Sir, – The devastating damage caused by explosive weapons, especially when used in places where many people live, is evident each night on our television screens. The current conflict in Ukraine is just the most recent example of the effects on cities and towns when shells, missiles, mortars, improvised explosive devices and similar explosive weapons are used. Since late 2019, Ireland’s diplomats in Geneva have been leading an important global process to develop a political declaration to reduce the humanitarian consequences of explosive weapons when conflict takes place in populated areas.
Despite unwelcome delays due to the Covid-19 pandemic, Ireland looks set to finalise the text in the coming weeks and will be hoping for a considerable number of UN member states to join the declaration and pledge to implement its commitments.
Food security, also receiving renewed attention, is often negatively affected when explosive weapons are used. Reducing the impact of conflict on food systems is a key priority for Concern Worldwide, which is why, through our ongoing campaign Nothing Kills Like Hunger, we called on Ireland to ensure that the declaration highlighted this critical issue.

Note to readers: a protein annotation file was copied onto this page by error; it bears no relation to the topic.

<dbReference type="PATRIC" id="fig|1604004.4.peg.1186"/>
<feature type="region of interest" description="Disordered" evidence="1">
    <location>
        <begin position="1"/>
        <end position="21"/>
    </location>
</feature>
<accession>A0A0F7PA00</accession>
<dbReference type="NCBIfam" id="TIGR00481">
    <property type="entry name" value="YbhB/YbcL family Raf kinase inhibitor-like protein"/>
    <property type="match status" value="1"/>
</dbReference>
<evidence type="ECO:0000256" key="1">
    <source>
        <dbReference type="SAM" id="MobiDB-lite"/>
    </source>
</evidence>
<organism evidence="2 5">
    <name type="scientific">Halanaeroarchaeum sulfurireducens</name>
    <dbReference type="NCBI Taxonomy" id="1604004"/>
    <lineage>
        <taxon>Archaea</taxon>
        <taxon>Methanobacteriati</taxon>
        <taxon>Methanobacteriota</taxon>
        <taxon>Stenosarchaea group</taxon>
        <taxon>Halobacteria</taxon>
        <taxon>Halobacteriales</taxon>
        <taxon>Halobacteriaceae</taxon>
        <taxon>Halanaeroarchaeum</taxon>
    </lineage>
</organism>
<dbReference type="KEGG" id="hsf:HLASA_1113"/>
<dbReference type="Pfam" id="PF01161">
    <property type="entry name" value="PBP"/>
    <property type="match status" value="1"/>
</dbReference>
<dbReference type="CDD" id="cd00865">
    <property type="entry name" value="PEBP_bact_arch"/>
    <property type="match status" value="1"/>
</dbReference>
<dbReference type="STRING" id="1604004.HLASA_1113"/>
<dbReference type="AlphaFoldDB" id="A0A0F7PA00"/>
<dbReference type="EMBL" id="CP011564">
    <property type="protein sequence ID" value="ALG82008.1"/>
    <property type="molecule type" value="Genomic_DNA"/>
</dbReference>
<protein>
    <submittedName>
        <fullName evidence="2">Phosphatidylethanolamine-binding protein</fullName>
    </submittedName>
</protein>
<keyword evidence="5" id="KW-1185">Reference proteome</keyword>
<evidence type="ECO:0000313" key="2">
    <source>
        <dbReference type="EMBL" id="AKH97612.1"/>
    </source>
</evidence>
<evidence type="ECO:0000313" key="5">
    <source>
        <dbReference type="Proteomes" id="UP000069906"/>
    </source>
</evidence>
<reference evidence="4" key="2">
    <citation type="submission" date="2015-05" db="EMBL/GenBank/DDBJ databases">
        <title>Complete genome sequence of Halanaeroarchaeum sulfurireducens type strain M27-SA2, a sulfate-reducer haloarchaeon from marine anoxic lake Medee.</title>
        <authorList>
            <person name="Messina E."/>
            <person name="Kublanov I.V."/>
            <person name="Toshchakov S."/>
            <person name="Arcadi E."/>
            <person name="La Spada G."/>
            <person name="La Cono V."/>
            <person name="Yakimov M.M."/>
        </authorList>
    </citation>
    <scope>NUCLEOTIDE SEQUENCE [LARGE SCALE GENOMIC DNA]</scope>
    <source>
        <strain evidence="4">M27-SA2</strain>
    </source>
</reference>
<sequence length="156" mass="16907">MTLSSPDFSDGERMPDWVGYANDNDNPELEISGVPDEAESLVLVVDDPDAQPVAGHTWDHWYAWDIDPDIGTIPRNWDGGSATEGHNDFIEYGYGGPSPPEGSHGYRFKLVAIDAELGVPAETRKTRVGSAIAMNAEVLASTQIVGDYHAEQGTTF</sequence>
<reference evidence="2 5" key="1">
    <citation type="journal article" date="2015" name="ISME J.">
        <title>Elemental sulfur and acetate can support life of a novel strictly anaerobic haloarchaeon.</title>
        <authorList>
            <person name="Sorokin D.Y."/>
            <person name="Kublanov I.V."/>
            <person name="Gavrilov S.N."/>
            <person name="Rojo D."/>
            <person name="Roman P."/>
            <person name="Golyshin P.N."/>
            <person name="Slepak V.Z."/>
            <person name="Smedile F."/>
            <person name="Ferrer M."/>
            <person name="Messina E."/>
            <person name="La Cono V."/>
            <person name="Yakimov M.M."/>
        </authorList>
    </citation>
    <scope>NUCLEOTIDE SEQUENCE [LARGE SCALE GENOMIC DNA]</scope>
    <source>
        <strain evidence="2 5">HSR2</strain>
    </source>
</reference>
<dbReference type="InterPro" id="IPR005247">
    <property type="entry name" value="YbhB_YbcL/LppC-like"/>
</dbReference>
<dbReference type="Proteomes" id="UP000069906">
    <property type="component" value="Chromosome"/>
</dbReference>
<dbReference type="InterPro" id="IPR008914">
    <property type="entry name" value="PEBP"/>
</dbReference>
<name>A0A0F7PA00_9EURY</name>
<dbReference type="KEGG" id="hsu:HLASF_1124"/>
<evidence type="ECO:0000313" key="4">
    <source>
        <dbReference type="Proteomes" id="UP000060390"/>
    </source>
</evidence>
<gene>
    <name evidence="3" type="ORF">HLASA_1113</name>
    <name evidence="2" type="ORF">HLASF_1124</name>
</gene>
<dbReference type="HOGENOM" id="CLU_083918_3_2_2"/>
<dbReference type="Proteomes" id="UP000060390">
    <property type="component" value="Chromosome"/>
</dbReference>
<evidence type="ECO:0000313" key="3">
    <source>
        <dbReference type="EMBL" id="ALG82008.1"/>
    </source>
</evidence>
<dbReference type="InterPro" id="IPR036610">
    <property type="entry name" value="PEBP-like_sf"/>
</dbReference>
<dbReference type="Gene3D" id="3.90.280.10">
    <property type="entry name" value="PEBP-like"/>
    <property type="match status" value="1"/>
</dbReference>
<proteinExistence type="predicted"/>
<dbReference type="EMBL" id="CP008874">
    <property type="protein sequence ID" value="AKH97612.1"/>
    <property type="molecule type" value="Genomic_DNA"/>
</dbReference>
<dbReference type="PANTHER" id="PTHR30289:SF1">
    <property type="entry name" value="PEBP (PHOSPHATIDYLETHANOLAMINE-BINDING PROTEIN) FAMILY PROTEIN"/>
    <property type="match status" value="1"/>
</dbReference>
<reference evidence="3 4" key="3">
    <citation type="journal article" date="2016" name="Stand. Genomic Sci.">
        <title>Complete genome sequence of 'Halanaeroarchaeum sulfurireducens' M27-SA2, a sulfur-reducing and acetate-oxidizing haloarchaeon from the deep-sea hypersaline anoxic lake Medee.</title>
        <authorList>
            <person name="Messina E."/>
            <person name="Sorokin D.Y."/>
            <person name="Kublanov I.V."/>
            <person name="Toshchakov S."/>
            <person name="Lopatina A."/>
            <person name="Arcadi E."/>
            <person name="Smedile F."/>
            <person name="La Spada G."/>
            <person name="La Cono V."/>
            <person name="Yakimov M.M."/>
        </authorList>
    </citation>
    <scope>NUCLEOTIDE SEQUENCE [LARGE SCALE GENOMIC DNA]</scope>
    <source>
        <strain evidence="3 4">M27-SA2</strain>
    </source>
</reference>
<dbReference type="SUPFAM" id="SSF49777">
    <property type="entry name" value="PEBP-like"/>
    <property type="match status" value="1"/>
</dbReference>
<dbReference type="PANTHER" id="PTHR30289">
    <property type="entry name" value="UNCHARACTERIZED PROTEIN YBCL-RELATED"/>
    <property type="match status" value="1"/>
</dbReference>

Although Ireland’s declaration will not be legally binding, there is reason to hope that fewer people will suffer if military powers sign on.
However, at a recent consultation in Geneva, some strong military powers sought to lower the level of ambition by calling for weaker language. This risks undermining the added value of the declaration beyond existing commitments under international law.
Much of the debate was focused on the central commitment, to either “restrict”, “refrain from”, or “avoid” the use of explosive weapons in populated areas when they have wide area effects. Key UN agencies and NGOs have called on states to commit to the strongest of the options – to “avoid”.
Overall, diplomats at the meeting showed a desire to make a meaningful difference for people at the centre of the initiative – those threatened by conflict.
Now, as we near the end of this international process, Ireland must maintain its ambition and deliver a strong declaration that, when implemented, will protect people from the worst effects of war. – Yours, etc,